Multimedia Journalism Graduate Study at SOJC Portland
First and foremost, our program is about the story: how to find it, how to get it, and how to tell it in ways that engage and resonate in today’s digital age. You’ll get hands-on experience in visual, explanatory, and narrative storytelling. And you’ll build the journalistic and technical skills to stand out in the field, from flying drones and shooting 360-degree footage to editing compelling audio and video.
Want to learn more about our Portland-based Multimedia Journalism Master’s program? Join us in person or virtually to get answers to all your questions. Visit our Portland campus, and you can also observe a class in session.
Flexible Schedule for Working Professionals
Because many of our students work full-time, we offer all classes on evenings and weekends. Students often complete our 48-credit program in 18 months, but you can negotiate a pace that works for you.
What You Can Do with a Master’s in Multimedia Journalism?
Graduates of our program regularly land jobs at well-known companies and nonprofits across Portland and the nation, from the Oregon Museum of Science and Industry and Oregon Public Broadcasting to Blue Chalk Media, Muse Storytelling, and Intel. They create award-winning documentaries, edit 360-degree video, cover breaking news, start their own production companies, and so much more. Explore a few of their stories below.
In the classroom, you’ll learn how to tell a compelling story and use the latest tools of the trade from award-winning filmmakers and journalists. But it’s out in the field—conducting research, doing interviews, capturing footage—where the real magic happens.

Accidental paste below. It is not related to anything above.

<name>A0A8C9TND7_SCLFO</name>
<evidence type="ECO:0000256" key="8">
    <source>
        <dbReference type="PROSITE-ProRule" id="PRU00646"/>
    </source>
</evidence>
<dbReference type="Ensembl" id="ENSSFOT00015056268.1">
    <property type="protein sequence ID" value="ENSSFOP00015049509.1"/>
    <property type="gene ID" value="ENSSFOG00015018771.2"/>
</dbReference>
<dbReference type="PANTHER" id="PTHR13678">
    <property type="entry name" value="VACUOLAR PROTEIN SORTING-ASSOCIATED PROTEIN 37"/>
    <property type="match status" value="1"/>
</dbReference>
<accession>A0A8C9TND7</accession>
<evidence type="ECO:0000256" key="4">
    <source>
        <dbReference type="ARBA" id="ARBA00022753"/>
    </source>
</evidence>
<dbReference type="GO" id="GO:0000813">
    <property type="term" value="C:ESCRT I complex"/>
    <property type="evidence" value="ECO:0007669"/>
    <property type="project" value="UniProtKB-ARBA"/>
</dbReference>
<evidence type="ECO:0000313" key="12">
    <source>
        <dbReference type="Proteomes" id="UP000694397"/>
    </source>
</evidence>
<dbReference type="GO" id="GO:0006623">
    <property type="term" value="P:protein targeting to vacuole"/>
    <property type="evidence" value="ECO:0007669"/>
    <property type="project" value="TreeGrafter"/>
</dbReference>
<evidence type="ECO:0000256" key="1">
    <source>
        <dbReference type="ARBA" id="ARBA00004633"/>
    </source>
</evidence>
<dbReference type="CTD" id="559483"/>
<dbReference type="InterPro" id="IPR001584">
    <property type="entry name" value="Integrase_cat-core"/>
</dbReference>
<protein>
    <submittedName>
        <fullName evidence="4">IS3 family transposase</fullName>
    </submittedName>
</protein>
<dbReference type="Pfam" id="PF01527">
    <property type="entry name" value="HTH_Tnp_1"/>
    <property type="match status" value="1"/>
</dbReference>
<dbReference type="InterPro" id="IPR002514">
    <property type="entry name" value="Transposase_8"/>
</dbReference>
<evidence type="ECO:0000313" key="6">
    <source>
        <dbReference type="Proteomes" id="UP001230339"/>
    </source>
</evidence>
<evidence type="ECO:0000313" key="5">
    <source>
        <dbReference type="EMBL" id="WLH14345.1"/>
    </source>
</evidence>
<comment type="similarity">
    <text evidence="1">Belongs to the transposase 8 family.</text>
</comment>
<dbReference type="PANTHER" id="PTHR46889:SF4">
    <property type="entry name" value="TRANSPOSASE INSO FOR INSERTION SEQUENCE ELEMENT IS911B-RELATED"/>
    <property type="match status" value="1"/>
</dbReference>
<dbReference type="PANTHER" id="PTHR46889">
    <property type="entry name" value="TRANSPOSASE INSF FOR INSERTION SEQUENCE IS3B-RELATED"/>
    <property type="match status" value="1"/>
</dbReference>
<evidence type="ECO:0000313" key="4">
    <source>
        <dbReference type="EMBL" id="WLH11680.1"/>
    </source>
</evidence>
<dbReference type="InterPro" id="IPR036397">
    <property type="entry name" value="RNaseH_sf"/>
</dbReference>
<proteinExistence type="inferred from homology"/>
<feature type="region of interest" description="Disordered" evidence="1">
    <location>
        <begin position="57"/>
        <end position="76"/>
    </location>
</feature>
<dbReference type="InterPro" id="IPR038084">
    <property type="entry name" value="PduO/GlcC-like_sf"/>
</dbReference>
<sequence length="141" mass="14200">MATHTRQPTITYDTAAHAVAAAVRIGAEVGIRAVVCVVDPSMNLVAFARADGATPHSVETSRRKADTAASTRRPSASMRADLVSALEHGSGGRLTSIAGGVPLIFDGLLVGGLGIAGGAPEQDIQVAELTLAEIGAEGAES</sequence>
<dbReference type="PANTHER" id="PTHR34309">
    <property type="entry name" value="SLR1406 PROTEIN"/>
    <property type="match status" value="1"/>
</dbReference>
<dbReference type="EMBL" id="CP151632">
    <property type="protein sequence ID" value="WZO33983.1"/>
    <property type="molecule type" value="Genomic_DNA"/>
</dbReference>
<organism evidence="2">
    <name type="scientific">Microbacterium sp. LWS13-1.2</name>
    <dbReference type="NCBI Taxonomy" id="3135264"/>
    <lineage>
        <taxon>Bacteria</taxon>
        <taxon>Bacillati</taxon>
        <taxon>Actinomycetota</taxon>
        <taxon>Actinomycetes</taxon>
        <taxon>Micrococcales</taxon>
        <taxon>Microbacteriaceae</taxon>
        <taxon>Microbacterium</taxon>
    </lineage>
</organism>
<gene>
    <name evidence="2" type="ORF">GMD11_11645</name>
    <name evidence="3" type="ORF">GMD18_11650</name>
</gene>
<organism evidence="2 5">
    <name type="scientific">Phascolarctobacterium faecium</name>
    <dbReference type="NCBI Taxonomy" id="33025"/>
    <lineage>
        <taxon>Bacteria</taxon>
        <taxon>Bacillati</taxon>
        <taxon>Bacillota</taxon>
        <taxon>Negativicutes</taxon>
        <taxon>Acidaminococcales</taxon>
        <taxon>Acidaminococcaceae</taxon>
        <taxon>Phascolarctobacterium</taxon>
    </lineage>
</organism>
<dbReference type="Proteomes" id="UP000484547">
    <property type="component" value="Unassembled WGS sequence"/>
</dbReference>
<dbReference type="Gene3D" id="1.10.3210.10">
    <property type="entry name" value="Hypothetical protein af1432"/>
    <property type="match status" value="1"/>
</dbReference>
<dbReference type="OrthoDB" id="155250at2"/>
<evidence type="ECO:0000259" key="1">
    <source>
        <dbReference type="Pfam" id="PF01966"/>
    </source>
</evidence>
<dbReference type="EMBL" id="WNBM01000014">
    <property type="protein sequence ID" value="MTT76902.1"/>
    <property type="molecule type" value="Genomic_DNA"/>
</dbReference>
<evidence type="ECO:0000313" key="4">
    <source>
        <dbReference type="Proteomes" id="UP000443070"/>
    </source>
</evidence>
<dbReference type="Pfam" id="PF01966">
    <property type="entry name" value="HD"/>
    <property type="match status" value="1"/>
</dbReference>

Three multimedia journalism master’s students researched, wrote, and filmed “The Kenton Lead Blob*,” an investigative documentary that won an Edward R. Murrow Award. Read their behind-the-scenes story.
Student Work in Action
What does recovery from a devastating wildfire look like? Led by visual journalist and professor Wes Pope, multimedia journalism master's students set out to show the world with a virtual reality tour of the burn zone from the Eagle Creek Fire, which devastated 48,000 acres in Oregon’s Columbia River Gorge. Using drone-mounted cameras, airplane flyovers, and photogrammetry software, the students built a 3D map embedded with informative interviews, videos, and photographs to give users an in-depth view of recreational areas that have been off-limits to visitors since 2017.
Choose your own adventure in the Oregon Reality Lab, where our students are creating immersive experiences that give viewers access to the previously inaccessible. Whether they’re developing a virtual re-creation of a wildfire burn zone or demonstrating how a person who is blind “sees” the world, multimedia journalism master’s students are re-imagining the possibilities of storytelling.
Below are tuition estimates for a typical student in our 18-month program. Your actual costs may vary depending on how long you take to complete the program. For a customized estimate, try the UO's graduate costs calculator.
The Multimedia Journalism Master’s program is eligible for federal financial aid and the G.I. Bill.
While major news outlets struggled to reinvent themselves for the digital age, multimedia editor Andrew DeVigal was there to help shepherd the New York Times through its transition. After winning an Emmy Award for multi-platform news production, he turned his talent for innovation and strategy to probing the relationship between social media and civic engagement at the SOJC's Agora Journalism Center. Through Agora, he has led a number of groundbreaking civic engagement projects, including:
- Gather engaged journalism community platform
- Listeners Podcast
- Finding Common Ground grants for cross-border engaged journalism collaborations
- Open:Housing community journalism project